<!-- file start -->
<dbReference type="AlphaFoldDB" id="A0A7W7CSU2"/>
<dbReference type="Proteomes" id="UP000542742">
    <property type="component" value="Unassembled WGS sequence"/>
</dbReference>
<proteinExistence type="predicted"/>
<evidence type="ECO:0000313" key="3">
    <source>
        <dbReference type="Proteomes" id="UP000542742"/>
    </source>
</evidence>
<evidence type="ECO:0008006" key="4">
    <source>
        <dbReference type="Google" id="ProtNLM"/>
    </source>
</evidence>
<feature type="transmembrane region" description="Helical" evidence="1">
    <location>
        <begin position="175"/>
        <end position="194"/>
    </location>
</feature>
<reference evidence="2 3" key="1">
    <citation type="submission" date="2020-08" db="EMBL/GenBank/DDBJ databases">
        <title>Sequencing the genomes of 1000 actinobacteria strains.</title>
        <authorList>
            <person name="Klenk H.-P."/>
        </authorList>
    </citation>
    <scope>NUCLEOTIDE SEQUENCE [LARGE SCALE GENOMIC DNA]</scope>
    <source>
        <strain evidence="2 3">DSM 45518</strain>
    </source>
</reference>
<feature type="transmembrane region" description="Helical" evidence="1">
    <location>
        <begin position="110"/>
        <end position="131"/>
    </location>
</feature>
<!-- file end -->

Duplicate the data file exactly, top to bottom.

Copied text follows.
<dbReference type="AlphaFoldDB" id="A0A7W7CSU2"/>
<dbReference type="Proteomes" id="UP000542742">
    <property type="component" value="Unassembled WGS sequence"/>
</dbReference>
<proteinExistence type="predicted"/>
<evidence type="ECO:0000313" key="3">
    <source>
        <dbReference type="Proteomes" id="UP000542742"/>
    </source>
</evidence>
<evidence type="ECO:0008006" key="4">
    <source>
        <dbReference type="Google" id="ProtNLM"/>
    </source>
</evidence>
<feature type="transmembrane region" description="Helical" evidence="1">
    <location>
        <begin position="175"/>
        <end position="194"/>
    </location>
</feature>
<reference evidence="2 3" key="1">
    <citation type="submission" date="2020-08" db="EMBL/GenBank/DDBJ databases">
        <title>Sequencing the genomes of 1000 actinobacteria strains.</title>
        <authorList>
            <person name="Klenk H.-P."/>
        </authorList>
    </citation>
    <scope>NUCLEOTIDE SEQUENCE [LARGE SCALE GENOMIC DNA]</scope>
    <source>
        <strain evidence="2 3">DSM 45518</strain>
    </source>
</reference>
<feature type="transmembrane region" description="Helical" evidence="1">
    <location>
        <begin position="110"/>
        <end position="131"/>
    </location>
</feature>